Due to the fast growing rate of new technology and digital devices, it is becoming more difficult for teachers to promote creativity and innovation in how they maintain a high student involvement in the classroom. Transmedia encourages interaction with their teacher and other students to collaborate in a dynamic learning environment; promoting diversity, a variety of learning styles and bringing more value to each individual‘s learning experience (Kopka, & Hobbs, 2014). Through Transmedia, students and educators gain a greater knowledge of different technological platforms to improve the overall educational experience.

Students can use Transmedia through a variation of digital platforms including interactive websites, software, applications and games (Kopka, & Hobbs, 2014). Being involved in interactive learning is beneficial not only to widen their brainpower for the current task at hand, but also to gain more knowledge to prepare for their future pathways in education.

7 Principles of Transmedia Education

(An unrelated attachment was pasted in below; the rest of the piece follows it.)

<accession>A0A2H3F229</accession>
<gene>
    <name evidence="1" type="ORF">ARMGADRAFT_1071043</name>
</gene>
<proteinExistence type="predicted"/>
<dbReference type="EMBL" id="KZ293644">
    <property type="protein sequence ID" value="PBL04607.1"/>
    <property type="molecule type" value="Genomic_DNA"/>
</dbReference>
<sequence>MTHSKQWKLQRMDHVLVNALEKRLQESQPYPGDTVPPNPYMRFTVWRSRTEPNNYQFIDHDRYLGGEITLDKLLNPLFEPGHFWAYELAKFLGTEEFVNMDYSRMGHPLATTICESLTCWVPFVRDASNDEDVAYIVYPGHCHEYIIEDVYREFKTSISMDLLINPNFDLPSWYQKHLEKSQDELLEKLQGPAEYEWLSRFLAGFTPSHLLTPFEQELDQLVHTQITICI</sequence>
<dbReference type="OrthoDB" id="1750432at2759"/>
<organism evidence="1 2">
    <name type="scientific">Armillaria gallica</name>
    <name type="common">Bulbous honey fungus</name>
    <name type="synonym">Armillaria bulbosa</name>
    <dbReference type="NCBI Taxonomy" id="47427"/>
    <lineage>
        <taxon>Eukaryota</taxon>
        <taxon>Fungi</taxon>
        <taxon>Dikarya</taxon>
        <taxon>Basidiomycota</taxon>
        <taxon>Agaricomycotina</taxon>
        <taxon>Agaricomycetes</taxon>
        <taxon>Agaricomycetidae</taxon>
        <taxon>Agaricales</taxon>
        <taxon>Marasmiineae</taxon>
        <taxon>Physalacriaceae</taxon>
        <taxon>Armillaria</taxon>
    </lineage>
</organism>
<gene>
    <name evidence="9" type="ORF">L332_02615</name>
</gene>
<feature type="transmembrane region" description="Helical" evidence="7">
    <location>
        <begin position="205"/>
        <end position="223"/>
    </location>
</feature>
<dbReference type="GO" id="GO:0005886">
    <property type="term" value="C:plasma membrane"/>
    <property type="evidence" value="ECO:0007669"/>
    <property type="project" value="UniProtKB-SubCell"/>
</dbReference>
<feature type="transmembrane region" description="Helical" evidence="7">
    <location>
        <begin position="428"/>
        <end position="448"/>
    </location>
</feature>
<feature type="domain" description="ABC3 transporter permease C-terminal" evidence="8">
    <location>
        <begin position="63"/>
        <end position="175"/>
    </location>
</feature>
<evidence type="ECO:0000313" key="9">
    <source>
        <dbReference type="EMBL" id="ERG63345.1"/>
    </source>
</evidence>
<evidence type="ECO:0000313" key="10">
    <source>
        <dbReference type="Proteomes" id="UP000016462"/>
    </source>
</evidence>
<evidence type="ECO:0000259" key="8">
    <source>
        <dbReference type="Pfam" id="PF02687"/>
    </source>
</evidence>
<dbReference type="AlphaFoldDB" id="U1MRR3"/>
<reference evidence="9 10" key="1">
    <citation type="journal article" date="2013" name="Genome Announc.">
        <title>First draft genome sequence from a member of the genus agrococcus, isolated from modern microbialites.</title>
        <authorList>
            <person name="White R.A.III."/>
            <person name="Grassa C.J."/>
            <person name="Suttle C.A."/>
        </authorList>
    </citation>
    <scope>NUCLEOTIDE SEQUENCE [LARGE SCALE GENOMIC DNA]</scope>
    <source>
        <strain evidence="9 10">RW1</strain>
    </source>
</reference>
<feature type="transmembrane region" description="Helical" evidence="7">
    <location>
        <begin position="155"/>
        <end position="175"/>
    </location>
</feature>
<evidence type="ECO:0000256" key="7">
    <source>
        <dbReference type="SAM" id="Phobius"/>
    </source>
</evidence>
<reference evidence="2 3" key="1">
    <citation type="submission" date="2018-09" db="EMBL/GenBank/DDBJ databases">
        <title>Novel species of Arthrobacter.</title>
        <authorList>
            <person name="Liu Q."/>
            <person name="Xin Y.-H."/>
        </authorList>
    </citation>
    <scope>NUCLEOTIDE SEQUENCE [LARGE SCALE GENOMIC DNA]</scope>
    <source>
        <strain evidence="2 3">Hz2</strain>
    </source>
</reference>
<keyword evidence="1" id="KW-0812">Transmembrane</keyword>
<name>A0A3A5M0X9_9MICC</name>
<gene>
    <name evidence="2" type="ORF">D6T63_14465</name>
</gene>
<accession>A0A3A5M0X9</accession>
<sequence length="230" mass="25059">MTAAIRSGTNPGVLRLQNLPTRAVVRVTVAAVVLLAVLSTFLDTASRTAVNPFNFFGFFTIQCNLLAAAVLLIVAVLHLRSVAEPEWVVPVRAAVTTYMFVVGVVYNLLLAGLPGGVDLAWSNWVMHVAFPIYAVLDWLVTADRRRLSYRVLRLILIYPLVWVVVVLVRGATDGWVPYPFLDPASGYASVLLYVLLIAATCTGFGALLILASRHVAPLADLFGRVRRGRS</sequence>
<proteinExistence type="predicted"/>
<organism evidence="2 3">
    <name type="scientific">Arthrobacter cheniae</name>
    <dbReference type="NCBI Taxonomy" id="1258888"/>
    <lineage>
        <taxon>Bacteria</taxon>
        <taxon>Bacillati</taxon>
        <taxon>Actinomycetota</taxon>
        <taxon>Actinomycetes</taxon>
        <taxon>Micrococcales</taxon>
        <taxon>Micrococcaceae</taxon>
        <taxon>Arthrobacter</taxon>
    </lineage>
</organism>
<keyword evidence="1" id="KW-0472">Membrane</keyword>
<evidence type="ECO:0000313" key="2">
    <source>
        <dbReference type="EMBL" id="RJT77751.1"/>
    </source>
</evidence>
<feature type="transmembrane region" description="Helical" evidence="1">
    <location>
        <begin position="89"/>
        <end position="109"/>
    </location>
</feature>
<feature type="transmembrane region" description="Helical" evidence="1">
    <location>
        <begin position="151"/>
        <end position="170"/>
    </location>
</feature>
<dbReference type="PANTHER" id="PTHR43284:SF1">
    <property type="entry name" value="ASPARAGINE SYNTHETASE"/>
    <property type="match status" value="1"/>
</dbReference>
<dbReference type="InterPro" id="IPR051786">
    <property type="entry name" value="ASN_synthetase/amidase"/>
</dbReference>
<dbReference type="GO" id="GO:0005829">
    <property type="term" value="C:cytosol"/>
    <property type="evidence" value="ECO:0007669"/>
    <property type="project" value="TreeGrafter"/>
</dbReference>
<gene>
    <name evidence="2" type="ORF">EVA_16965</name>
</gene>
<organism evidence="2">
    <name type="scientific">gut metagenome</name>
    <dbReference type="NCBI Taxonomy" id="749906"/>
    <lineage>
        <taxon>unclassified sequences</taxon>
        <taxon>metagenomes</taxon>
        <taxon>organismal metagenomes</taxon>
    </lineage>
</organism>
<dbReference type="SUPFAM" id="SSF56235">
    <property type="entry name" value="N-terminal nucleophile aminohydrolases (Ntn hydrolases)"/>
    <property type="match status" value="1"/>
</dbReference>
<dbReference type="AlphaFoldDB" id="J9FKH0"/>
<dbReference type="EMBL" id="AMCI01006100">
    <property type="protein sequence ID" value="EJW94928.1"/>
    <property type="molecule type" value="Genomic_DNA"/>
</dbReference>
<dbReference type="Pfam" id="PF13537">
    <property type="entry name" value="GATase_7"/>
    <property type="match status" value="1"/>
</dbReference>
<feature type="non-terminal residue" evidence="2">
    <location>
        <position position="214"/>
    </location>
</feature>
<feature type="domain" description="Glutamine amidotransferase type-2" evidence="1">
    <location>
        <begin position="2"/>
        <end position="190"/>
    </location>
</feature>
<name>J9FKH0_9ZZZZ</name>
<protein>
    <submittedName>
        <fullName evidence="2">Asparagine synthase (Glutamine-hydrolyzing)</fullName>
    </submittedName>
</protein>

There are seven principles in which Transmedia education is lead by including spread ability vs drill ability, continuity vs multiplicity, immersion vs extraction, world building, seriality, subjectivity and performance (Jenkins, 2017).

More information on the 7 Transmedia principles: http://henryjenkins.org/2010/06/transmedia_education_the_7_pri.html

References

Kopka, S., & Hobbs, R. (2014). Transmedia & Education: Using Transmedia in the Classroom with a Focus on Interactive Literature. sekopka. Retrieved 1 May 2017, from https://sekopka.wordpress.com/2014/05/07/transmedia-education-using-transmedia-in-the-classroom-with-a-focus-on-interactive-literature/

Jenkins, H. (2017). Transmedia Education: the 7 Principles Revisited. Henryjenkins.org. Retrieved 1 May 2017, from http://henryjenkins.org/2010/06/transmedia_education_the_7_pri.html

What is a Digital World?

Visual summation: What is a Digital World?

Check out my Sway link below on ‘What is a Digital World’:

https://sway.com/s/YPZRsriH46oPd2cv/embed